A Calgary councillor wants city council to stand up for Alberta’s energy industry.
Ward 11 Coun. Jeromy Farkas has submitted a notice of motion that would call on Calgary city council to formally declare support for the creation of pipelines and to defend the energy industry.
“Never have we formally recognized the fact that Calgarians are in crisis as, say, the provincial and federal government has so I want to see Calgary city council acknowledge that crisis situation.” Farkas told reporters. “After formally adopting a pro-pipeline position, seeing how we can aid in the fight.”
Farkas hopes to explore multiple options, including working with other orders of government, the energy industry and advocacy groups. The motion also directs administration to develop a strategy for the city to advocate for improved market access, including legal and policy options, as well as education and communication by using city facilities and vehicles.
“We need to better assert ourselves, we need to defend Calgarians interests and we need to stand shoulder-to-shoulder with every level of government,” Farkas said.
The motion comes over a week after Farkas pushed for a five-per-cent spending cut to all non-essential services during budget deliberations; that motion was defeated with 13 votes against and only one vote in support.
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Alberta’s energy minister didn’t say much when asked about the motion but said she welcomes people actively trying to support the province’s oil industry.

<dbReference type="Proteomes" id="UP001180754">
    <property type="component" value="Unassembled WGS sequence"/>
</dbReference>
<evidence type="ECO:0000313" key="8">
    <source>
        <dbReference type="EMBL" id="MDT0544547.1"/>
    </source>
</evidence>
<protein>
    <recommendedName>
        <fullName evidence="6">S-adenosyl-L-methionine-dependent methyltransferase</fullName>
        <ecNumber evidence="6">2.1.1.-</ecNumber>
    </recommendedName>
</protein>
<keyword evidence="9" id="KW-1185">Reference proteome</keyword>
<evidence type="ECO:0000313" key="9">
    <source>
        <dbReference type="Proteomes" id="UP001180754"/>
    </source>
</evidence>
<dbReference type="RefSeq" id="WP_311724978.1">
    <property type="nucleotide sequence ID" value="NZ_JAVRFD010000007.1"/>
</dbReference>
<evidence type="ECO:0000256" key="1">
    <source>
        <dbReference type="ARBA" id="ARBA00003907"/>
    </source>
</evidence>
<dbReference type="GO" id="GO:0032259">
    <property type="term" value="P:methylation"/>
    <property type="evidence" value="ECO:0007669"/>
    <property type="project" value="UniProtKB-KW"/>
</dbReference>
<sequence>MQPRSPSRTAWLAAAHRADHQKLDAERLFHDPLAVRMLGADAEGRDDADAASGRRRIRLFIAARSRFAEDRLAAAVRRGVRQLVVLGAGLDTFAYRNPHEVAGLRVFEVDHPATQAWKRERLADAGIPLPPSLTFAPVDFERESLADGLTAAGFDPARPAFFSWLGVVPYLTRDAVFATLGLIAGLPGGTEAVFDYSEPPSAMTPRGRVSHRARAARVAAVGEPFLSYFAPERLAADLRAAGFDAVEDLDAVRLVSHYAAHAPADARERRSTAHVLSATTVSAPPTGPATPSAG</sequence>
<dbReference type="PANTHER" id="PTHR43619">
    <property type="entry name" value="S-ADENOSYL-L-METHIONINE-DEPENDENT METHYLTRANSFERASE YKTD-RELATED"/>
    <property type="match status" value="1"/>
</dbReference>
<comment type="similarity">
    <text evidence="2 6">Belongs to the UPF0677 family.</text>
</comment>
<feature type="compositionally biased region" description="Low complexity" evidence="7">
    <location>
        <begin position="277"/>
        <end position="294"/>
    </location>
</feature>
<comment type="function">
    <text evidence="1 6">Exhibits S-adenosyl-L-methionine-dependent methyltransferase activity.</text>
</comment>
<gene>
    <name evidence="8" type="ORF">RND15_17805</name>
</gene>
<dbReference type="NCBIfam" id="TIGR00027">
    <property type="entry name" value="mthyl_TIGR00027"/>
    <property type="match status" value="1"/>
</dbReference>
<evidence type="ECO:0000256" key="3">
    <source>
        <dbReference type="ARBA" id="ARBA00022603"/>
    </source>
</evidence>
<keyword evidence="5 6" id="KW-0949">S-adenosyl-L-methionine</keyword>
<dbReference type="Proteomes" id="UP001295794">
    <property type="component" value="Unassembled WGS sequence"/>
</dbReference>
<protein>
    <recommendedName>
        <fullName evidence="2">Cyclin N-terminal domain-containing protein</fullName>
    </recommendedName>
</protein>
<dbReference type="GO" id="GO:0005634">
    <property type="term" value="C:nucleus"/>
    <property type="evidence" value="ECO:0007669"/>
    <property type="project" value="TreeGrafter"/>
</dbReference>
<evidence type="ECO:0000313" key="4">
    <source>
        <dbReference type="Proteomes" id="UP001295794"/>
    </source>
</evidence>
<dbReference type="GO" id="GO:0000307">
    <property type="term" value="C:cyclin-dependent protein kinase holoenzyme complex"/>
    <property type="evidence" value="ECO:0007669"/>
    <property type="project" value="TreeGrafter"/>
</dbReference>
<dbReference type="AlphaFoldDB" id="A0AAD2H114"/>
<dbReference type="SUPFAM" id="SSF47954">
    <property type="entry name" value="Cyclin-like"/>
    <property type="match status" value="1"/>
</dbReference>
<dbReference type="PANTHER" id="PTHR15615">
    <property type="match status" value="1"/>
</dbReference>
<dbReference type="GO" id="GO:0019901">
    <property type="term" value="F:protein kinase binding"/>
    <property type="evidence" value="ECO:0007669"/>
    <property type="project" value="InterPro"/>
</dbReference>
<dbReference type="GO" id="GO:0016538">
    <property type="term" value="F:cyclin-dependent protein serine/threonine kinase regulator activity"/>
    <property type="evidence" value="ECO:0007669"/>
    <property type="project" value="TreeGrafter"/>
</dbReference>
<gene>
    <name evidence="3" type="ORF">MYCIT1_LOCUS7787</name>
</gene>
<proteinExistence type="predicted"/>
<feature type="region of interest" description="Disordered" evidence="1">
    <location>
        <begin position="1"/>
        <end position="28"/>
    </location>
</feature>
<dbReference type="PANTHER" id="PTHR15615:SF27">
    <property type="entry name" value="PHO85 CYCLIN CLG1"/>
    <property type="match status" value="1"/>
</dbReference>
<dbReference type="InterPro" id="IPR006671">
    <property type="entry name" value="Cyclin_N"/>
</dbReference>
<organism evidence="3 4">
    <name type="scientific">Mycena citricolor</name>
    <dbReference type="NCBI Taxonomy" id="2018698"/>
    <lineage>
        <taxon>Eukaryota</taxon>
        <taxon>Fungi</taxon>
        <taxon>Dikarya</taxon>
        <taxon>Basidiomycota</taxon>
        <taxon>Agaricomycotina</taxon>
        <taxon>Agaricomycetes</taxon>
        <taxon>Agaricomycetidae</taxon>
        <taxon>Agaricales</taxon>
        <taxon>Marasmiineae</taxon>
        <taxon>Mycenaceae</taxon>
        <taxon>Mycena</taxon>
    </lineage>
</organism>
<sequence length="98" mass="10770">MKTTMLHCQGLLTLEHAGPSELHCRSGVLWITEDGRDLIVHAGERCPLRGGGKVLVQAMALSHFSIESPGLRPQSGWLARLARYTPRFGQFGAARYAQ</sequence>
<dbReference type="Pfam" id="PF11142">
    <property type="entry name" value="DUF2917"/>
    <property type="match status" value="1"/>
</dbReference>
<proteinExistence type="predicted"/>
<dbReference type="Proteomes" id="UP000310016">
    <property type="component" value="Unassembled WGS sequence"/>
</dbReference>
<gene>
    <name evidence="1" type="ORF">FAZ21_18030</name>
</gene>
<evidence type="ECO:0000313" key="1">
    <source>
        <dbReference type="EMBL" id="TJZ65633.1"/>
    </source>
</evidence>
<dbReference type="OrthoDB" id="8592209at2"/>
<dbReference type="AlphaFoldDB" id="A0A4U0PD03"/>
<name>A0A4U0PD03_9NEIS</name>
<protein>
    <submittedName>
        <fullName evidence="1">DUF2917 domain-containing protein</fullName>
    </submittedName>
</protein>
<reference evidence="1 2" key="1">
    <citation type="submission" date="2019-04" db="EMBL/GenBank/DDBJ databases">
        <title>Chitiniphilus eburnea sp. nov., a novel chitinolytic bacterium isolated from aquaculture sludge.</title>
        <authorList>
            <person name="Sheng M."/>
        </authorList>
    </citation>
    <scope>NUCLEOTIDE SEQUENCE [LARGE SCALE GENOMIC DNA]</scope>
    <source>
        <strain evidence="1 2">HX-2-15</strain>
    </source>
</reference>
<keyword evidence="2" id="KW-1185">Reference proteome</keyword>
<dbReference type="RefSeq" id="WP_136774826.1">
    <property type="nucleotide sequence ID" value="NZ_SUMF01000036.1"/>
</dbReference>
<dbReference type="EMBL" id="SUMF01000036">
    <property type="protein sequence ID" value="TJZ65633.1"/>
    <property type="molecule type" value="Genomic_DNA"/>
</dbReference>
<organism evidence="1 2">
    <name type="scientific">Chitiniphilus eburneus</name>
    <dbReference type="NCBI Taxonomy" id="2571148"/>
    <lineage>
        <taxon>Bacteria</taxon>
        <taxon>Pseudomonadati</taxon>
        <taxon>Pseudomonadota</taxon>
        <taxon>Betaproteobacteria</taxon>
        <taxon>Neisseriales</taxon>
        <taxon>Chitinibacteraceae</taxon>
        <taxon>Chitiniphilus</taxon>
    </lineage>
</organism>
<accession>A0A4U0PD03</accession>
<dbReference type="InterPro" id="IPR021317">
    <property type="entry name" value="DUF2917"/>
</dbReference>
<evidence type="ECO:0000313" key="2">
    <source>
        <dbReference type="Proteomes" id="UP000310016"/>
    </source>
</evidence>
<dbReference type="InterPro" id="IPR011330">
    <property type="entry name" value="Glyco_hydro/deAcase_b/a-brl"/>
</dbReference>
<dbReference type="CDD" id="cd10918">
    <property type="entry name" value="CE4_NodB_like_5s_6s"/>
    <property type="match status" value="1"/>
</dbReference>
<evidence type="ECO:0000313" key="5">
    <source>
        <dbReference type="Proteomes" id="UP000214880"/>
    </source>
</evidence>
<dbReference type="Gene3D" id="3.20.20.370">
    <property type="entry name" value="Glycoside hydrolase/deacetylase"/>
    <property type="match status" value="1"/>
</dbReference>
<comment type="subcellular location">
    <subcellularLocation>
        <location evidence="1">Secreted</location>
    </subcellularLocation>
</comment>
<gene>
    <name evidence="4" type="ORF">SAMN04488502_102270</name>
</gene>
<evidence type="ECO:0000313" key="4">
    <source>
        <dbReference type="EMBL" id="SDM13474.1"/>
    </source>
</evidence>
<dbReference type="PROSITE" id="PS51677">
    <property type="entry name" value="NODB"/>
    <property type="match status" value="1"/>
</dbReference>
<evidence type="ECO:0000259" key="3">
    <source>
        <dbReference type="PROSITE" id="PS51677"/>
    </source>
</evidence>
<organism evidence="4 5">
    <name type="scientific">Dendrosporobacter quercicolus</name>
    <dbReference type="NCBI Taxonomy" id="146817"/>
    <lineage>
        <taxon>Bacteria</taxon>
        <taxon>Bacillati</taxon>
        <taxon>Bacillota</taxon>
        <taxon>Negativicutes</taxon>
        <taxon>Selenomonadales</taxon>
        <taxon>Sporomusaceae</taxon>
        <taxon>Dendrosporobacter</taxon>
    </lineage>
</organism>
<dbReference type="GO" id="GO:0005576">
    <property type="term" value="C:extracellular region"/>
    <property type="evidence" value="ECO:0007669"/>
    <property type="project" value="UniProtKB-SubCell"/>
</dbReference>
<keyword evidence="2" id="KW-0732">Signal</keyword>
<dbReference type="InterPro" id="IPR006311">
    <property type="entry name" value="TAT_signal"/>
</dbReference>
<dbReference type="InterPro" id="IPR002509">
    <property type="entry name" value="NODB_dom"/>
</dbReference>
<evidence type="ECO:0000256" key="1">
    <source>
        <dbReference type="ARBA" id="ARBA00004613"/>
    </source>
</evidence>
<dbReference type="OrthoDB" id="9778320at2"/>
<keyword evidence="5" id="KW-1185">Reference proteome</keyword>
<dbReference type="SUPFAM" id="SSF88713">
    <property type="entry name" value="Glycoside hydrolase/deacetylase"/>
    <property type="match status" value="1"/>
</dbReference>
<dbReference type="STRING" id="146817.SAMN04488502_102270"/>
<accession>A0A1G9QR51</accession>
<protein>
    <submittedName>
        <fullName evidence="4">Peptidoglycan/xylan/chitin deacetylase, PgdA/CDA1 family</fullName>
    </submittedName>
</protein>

“I always ask people, ‘please support us within your area of influence,'” Marg McCuaig-Boyd said. “This is something that isn’t about us or about Calgary, it’s about all of us in Canada supporting our most important energy industry and all the jobs that it brings.”
The motion raises the question of what role municipalities should play in the pipeline debate.
Farkas points to municipalities like Burnaby, B.C., which took legal action against pipelines. Burnaby attempted to block a section of the Trans Mountain pipeline — which is planned to stretch 1,150 kilometres from Edmonton to a terminal in Burnaby — that would have run through the community.
Though the planned pipeline is nowhere near Calgary city limits, Farkas believes the city does has some power in the Trans Mountain debate, and his motion includes a call for council to prohibit municipal funding for groups advocating against pipelines.
According to the Canadian Taxpayers Federation, $300,000 was given by the City of Calgary to the non-profit think tank Pembina Institute, which focuses on energy, and the city has also funded a Leap Manifesto workshop in the past.
“If we can’t support Calgarians on this pipeline issue, I think the least we could do is cause no further harm,” Farkas said. “I’ll be calling for further prohibition for any city money being spent on anti-oil and gas advocacy efforts.”
The motion will be discussed at council on Dec 17.